- COLUMBIA (9)
- Pad 39-A (37)
- 33rd Shuttle mission
- 9th Flight OV-102
- 3rd Night landing
- 1st use MLP-3 for Shuttle
- Daniel C. Brandenstein (3), Commander
- James D. Wetherbee (1), Pilot
- Bonnie J. Dunbar (2), Mission Specialist 1
- G. David Low (1), Mission Specialist 2
- Marsha S. Ivins (1), Mission Specialist 3
- OPF - Aug. 22, 1989
- VAB - Oct. 16,1989
- PAD - Nov. 28,1989
- SYNCOM IV-5,IMAX-03,LDEF
- January 9,1990,7:35:00 a.m. EST. Launch scheduled for Dec.
18, 1989, postponed to complete and verify modifications to
being used for first time since January
1986. Launch Jan. 8, 1990
scrubbed due to weather conditions. Launch Weight: 255,994 lbs.
- Altitude: 178nm
- Inclination: 28.5 degrees
- Orbits: 172
- Duration: 10 days, 21 hours, 0 minutes, 36 seconds.
- Distance: 4,509,972 miles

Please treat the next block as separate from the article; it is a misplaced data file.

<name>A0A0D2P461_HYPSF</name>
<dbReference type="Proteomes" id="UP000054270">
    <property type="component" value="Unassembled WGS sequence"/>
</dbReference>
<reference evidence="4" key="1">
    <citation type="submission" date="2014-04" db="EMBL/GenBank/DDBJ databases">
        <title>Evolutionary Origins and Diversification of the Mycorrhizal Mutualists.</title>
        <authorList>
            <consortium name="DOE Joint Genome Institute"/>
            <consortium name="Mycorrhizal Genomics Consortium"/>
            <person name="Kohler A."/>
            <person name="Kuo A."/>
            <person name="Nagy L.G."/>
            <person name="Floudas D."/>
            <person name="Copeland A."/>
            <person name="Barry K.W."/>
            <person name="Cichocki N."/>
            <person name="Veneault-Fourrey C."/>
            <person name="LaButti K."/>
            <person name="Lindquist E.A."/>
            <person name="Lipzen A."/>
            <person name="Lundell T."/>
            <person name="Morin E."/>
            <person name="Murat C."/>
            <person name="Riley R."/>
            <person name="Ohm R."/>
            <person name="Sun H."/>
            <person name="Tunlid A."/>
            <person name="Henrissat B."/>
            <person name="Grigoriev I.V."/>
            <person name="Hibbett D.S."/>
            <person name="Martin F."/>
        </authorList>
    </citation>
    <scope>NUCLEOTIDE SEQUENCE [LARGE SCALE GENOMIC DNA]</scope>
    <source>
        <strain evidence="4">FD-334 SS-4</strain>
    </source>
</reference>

- SRB: BI-035
- ET : 32/LWT-25
- MLP : 3
- SSME-1: SN-2024
- SSME-2: SN-2022
- SSME-3: SN-2028
- January 20, 1990, 1:35:37 a.m. PST, Runway 22, Edwards Air
Force Base, Calif. Rollout distance: 10,731 feet. Rollout time: 62
seconds. Longest Space Shuttle flight to date.
returned to KSC
Jan. 26, 1990. Landing Weight: 228,335 lbs.
Last Mission STS-33
Next Mission STS-36
- Objectives were deployment of SYNCOM IV-F5 defense
communications satellite and retrieval of NASA's Long Duration
Exposure Facility (LDEF). SYNCOM IV-F5 (also known as
LEASAT 5) deployed first, and third stage Minuteman solid perigee
kick motor propelled satellite to geosynchronous orbit.
retrieved on flight day four using
remote manipulator system.
Middeck payloads: Characterization of Neurospora Circadian
Rhythms (CNCR); Protein Crystal Growth (PCG); Fluid Experiment
Apparatus (FEA); American Flight Echocardiograph
/Longitude Locator (L3); Mesoscale Lightning Experiment(MLE);
IMAX camera; and Air Force Maui Optical Site
Click here to return to the
SPACE EDUCATORS' HANDBOOK HOME PAGE.